3 dead as Iranian protests spread, calling for end to Islamic regime

Israeli Minister: Demonstrations no surprise as Tehran wastes billions funding terrorism rather than investing in its people

By
December 30, 2017 23:32
3 minute read.

Online videos show Tehran street protests (REUTERS)

Online videos show Tehran street protests (REUTERS)

NEW YORK – Three demonstrators were shot dead by the Revolutionary Guard Corps as protests spread across Iran for a third night on Saturday, intensifying their calls for an end to the government’s costly expansionist projects across the Middle East, the corruption within its ranks and the Islamic Republic itself.

The demonstrations marked the nation’s first wave of serious public unrest since a violent crackdown by regime forces quelled dissent in 2009.

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Marches that began as annual state-sponsored events for the airing of public discontent took on a different tone as protesters in more than 1,200 cities and towns called for the removal of the nation’s supreme leader, whose position of absolute power in Iran has determined the country’s fate since Islamists took control of its government in 1979.
The three protesters were reportedly shot dead as posters of the current supreme leader, Ayatollah Ali Khamenei, were torn and pilloried.

Supporters of the Islamic government characterized the protests as small, scattered and largely focused on high unemployment and a scourge of corruption that Iranian President Hassan Rouhani is fighting himself.

Critics of the regime say protesters from 2009’s Green Revolution are returning to the streets with unfinished business – a reckoning for a theocratic dictatorship unable to deliver for its people.

While the Israeli Prime Minister’s Office had no comment on Saturday night regarding the protests in Iran, Public Security and Strategic Affairs Minister Gilad Erdan said they were no surprise.

“Iran is wasting billions of dollars funding Hezbollah, Hamas, the Assad regime and terrorism throughout the world, rather than investing in the Iranian people,” Erdan posted on his Twitter account. “It’s no wonder that many Iranians are bravely standing up and speaking out against the Iranian leadership,” he said.




The Trump administration warned Tehran not to arrest or attack peaceful protesters, as video emerged of the demonstrations featuring violence from Iran’s Basij militia and a heavy presence of armed forces.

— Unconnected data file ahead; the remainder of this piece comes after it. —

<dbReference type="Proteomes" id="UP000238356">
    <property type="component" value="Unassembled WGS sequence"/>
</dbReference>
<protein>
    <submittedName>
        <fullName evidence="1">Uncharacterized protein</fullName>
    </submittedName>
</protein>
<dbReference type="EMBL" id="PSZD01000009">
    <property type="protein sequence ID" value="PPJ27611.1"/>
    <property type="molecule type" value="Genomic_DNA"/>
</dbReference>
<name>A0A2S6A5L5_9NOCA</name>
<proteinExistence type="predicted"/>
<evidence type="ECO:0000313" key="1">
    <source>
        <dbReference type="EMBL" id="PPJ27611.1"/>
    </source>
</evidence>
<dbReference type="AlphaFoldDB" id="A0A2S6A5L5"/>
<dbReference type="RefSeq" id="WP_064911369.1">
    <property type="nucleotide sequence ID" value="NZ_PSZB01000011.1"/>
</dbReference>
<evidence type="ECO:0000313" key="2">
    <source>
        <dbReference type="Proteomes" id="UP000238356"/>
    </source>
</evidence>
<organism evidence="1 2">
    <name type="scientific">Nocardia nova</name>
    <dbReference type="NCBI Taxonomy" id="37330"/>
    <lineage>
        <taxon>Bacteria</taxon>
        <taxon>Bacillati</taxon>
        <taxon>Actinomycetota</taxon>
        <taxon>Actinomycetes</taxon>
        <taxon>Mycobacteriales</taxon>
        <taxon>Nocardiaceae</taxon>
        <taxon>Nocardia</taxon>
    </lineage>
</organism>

The State Department said the Islamic Republic had robbed its people of its historic wealth, and US President Donald Trump tweeted that “The world is watching!”

“Iranian govt should respect their people’s rights, including right to express themselves,” he wrote.

But Tehran’s state media quoted Foreign Ministry spokesman Bahram Qassemi as saying in response: “The Iranian people see no value in the opportunistic claims by American officials and Mr. Trump.”

The semi-official news agency Fars said as many as 70 students gathered in front of Tehran University on Saturday and hurled rocks at police. A social media video showed them chanting “Death to the dictator,” an apparent reference to Khamenei.

Footage later showed riot police clubbing and arresting the protesters. ISNA news agency said a group of government supporters also gathered outside the university as police tried to disperse protesters. Authorities closed two nearby metro stations “until the end of the unrest,” ISNA said.

Another video appeared to show security forces arresting demonstrators in another part of Tehran, with protesters shouting “Let him go! Let him go!”

State TV claimed that most of those detained had already been freed, but it offered no details or numbers.

On social media, flyers for a fourth day of protest were already circulating widely. Iran’s Information and Communications Technology minister on Saturday pressured Telegram, a messaging app popular in Iran, to shut down certain channels that were promoting what he characterized as violence against the government.

Herb Keinon and Reuters contributed to this report.



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